3 Social Work Cover Letter Examples That Worked in 2023

Stephen Greet
Stephen Greet August 17, 2023
3 Social Work Cover Letter Examples That Worked in 2023

When life gets tough, you’re there. You identify individuals, families, and community groups in need of help and then work hard to provide necessary resources like information and support networks.

But how can you adequately convey how hard you work to help others in your cover letter? Your social worker resume says a lot, but how can you provide a more detailed overview of your standout qualifications?

We’ve got this. After years of helping social workers like you develop cover letters that empower them to improve their communities, we’ve developed three social work cover letter examples to get you started!

Social Work Cover Letter Example


Social worker cover letter template

Why this cover letter works

  • A social worker cover letter should detail your dedication to serving communities and individuals in need.
    • Share an instance when you helped clients navigate a difficult situation, like a child welfare case or mental health crisis. Be specific and clear about the impact you had on the situation.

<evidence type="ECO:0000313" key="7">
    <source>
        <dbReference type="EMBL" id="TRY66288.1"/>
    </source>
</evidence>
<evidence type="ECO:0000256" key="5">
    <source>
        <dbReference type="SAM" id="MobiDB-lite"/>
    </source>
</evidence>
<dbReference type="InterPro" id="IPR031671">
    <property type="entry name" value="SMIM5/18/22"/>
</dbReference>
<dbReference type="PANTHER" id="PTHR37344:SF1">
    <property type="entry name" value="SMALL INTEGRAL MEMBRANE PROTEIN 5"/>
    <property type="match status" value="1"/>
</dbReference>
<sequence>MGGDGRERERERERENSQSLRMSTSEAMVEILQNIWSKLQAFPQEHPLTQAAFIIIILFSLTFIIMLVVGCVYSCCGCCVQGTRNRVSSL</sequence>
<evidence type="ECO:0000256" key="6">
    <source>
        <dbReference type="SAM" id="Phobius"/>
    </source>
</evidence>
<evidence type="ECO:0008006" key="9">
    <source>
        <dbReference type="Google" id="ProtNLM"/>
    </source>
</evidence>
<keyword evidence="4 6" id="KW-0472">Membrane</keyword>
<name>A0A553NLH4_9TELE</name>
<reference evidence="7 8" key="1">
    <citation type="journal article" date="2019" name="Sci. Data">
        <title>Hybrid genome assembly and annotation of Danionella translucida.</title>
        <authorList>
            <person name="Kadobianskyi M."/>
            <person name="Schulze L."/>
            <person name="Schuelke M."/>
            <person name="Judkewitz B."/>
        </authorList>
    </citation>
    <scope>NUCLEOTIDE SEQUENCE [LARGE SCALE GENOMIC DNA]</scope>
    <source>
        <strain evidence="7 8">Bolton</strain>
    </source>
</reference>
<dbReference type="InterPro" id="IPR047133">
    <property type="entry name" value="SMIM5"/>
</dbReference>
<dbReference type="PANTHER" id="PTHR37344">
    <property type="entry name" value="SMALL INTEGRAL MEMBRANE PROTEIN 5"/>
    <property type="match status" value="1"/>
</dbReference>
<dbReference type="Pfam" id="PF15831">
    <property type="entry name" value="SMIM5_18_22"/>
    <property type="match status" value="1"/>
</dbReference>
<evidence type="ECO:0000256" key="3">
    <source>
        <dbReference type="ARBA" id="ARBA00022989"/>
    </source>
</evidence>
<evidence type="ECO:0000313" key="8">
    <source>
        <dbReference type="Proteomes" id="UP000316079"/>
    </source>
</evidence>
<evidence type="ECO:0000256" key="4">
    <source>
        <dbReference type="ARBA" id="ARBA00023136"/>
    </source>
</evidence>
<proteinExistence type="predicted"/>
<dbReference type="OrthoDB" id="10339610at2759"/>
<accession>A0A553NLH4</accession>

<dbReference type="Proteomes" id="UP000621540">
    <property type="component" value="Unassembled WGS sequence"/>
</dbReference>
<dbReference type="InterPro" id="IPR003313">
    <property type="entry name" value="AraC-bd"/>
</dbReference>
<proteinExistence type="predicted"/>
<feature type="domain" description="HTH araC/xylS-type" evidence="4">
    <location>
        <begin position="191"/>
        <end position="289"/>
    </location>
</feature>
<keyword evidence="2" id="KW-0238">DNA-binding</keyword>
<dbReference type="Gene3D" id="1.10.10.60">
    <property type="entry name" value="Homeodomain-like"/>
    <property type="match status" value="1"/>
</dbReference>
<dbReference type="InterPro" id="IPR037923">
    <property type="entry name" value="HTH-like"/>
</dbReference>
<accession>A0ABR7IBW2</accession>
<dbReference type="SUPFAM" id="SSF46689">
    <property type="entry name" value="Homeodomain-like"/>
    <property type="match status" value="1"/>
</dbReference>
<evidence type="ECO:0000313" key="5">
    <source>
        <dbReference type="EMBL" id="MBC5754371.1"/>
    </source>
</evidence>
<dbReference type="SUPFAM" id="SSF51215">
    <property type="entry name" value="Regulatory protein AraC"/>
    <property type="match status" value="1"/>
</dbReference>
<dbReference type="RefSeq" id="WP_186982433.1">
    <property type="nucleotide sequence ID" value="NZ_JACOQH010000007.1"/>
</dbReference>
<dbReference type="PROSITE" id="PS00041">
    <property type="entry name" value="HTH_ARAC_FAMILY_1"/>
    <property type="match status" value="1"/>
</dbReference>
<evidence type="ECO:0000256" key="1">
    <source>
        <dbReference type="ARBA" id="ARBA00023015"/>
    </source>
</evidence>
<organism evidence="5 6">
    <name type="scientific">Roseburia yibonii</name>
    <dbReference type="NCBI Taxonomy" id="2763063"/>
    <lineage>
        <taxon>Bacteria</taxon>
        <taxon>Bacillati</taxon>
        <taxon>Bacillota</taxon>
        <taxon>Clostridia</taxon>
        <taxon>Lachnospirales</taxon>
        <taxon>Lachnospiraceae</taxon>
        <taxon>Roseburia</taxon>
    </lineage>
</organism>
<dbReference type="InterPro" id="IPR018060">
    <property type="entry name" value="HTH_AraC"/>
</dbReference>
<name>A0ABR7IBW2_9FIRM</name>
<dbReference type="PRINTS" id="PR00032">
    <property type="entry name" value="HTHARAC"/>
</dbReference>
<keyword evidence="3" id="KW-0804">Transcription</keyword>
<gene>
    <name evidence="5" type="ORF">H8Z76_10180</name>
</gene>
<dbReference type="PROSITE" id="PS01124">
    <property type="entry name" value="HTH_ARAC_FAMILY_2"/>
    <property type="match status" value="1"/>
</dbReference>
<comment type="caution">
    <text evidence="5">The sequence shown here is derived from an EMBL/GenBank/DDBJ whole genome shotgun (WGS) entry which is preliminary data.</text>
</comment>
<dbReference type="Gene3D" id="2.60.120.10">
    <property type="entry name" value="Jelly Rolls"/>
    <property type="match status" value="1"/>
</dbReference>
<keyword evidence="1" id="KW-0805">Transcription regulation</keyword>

Entry-Level Social Work Cover Letter Example


Entry-level social worker cover letter template

Why this cover letter works

  • In your entry-level social worker cover letter, focus on the academic and internship experiences that demonstrate your competence and aptitude for this sort of work.
    • Mention times when you applied social work theories in your internships or developed client interventions.
    • Yes, you’re entry-level, but your educational experiences should indicate how you’ve gained meaningful experiences that prepare you for the role.

School Social Worker Cover Letter Example


School social worker cover letter template

Why this cover letter works

  • A school social worker cover letter should highlight your skills in student counseling and advocacy, first and foremost. Not just general social work. Your work in an educational setting should take priority here.